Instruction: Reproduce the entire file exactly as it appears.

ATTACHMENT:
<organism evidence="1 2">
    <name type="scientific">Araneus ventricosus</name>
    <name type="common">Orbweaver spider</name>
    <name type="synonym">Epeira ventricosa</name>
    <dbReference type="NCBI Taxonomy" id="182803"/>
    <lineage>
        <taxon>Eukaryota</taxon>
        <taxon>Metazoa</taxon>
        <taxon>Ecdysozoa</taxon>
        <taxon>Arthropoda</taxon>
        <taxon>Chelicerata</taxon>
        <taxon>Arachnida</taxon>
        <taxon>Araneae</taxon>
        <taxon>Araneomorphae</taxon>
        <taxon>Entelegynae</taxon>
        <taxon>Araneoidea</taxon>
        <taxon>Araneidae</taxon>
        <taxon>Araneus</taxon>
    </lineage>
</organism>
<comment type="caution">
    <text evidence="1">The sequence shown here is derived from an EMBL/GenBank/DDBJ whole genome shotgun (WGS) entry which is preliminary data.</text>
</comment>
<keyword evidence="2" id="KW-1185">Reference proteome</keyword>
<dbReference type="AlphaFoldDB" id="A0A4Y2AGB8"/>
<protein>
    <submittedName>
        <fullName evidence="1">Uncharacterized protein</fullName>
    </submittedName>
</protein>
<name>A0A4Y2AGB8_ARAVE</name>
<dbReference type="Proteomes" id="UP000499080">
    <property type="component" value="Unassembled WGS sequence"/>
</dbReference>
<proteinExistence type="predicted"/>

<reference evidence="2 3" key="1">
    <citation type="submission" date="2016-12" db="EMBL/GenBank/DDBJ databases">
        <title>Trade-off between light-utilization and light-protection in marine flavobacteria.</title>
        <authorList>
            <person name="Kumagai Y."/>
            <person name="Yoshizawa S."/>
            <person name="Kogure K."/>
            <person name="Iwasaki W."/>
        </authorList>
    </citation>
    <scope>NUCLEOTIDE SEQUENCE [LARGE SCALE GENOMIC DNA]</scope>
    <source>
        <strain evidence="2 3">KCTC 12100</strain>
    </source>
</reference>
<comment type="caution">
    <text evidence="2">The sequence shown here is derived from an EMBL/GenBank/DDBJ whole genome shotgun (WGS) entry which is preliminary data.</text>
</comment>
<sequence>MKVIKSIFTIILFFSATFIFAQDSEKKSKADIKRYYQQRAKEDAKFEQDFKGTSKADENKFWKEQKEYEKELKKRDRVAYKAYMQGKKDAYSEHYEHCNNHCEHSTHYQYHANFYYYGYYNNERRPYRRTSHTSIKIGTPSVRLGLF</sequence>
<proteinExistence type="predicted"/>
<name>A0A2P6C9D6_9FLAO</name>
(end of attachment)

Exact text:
<organism evidence="1 2">
    <name type="scientific">Araneus ventricosus</name>
    <name type="common">Orbweaver spider</name>
    <name type="synonym">Epeira ventricosa</name>
    <dbReference type="NCBI Taxonomy" id="182803"/>
    <lineage>
        <taxon>Eukaryota</taxon>
        <taxon>Metazoa</taxon>
        <taxon>Ecdysozoa</taxon>
        <taxon>Arthropoda</taxon>
        <taxon>Chelicerata</taxon>
        <taxon>Arachnida</taxon>
        <taxon>Araneae</taxon>
        <taxon>Araneomorphae</taxon>
        <taxon>Entelegynae</taxon>
        <taxon>Araneoidea</taxon>
        <taxon>Araneidae</taxon>
        <taxon>Araneus</taxon>
    </lineage>
</organism>
<comment type="caution">
    <text evidence="1">The sequence shown here is derived from an EMBL/GenBank/DDBJ whole genome shotgun (WGS) entry which is preliminary data.</text>
</comment>
<keyword evidence="2" id="KW-1185">Reference proteome</keyword>
<dbReference type="AlphaFoldDB" id="A0A4Y2AGB8"/>
<protein>
    <submittedName>
        <fullName evidence="1">Uncharacterized protein</fullName>
    </submittedName>
</protein>
<name>A0A4Y2AGB8_ARAVE</name>
<dbReference type="Proteomes" id="UP000499080">
    <property type="component" value="Unassembled WGS sequence"/>
</dbReference>
<proteinExistence type="predicted"/>

<reference evidence="2 3" key="1">
    <citation type="submission" date="2016-12" db="EMBL/GenBank/DDBJ databases">
        <title>Trade-off between light-utilization and light-protection in marine flavobacteria.</title>
        <authorList>
            <person name="Kumagai Y."/>
            <person name="Yoshizawa S."/>
            <person name="Kogure K."/>
            <person name="Iwasaki W."/>
        </authorList>
    </citation>
    <scope>NUCLEOTIDE SEQUENCE [LARGE SCALE GENOMIC DNA]</scope>
    <source>
        <strain evidence="2 3">KCTC 12100</strain>
    </source>
</reference>
<comment type="caution">
    <text evidence="2">The sequence shown here is derived from an EMBL/GenBank/DDBJ whole genome shotgun (WGS) entry which is preliminary data.</text>
</comment>
<sequence>MKVIKSIFTIILFFSATFIFAQDSEKKSKADIKRYYQQRAKEDAKFEQDFKGTSKADENKFWKEQKEYEKELKKRDRVAYKAYMQGKKDAYSEHYEHCNNHCEHSTHYQYHANFYYYGYYNNERRPYRRTSHTSIKIGTPSVRLGLF</sequence>
<proteinExistence type="predicted"/>
<name>A0A2P6C9D6_9FLAO</name>